Graphics + Branding
Nicci Yin is a designer of interactions and critical media, engaging design to bring together art and emerging technologies. She has contributed to curatorial projects, most notably with Space Caviar and Creative Time Reports, and produced feminist media while a fellow at Barnard Center for Research on Women. Most recently, Nicci's work has been shown at Ars Electronica, the Post-Internet Cities Conference, and Microsoft Design Expo. She is currently based in Seattle. —
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Graphics + Branding
GRAPHICS + BRANDING
Client: Poppy + Rose
The yellow is based off of Poppy + Rose's original color scheme, and served as the primary background for the brunch menu. The menus use a simple color scheme of yellow, black, and white; the dinner menu is black on white for better legibility in dimmer lighting.
Poppy + Rose's logo was previously designed. My contributions were layout and type setting, as well as illustrating the flowers (poppies and roses) by hand. The request was to create a voice for the restaurant that was trendy but not overly feminine, and the flowers served to add personality to the menu.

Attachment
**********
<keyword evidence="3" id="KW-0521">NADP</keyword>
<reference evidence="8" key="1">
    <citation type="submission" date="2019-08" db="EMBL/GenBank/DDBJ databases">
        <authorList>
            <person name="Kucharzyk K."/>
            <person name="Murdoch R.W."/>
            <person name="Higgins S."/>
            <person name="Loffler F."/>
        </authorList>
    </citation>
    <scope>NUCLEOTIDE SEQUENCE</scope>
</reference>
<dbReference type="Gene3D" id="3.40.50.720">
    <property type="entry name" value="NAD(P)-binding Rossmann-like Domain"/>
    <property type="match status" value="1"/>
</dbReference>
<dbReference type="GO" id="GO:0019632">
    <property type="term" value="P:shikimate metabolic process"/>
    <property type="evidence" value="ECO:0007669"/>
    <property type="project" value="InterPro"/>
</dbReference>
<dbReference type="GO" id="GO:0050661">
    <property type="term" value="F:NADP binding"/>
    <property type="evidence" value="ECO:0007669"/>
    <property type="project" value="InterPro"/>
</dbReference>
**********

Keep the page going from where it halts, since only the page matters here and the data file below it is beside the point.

Identity Design + Consultation
Client: Artificial Knowing
Artificial Knowing is an AI design consultancy, founded in 2017 by Selwa Sweidan and Christine Meinders. The consultancy focuses on inclusivity in AI design, and operates in R&D, community workshops, and other innovation practices. Stephanie Cedeño and I collaborated for this project on a logomark and color scheme for their identity.
Our idea for Artificial Knowing came from exploring circles, a common symbol from the inspiration deck our clients put together for us, as well as wavelengths common in representing sound for conversational user interfaces (CUIs).
The voice of the studio had to reflect both its design capacities, its familiarity with artificial intelligence, as well as its flexible scope (research, community, etc.)
For the wordmark, we designed an arch bridging the two works in their name: artificial and knowing. The consultancy often describes themselves as "knowledge designers," responding to the idea that there are biases and design elements involved in creating knowledge, especially artificial knowledge. We wanted to indicate a bridging of these two concepts to show that the studio works between/across these two fields.
The clients also put in special requests for colors in the form of inspiration images, from which my partner and I drew four primary color schemes that are used in variable logomarks (see above):
All images and content
(c) Nicci Yin.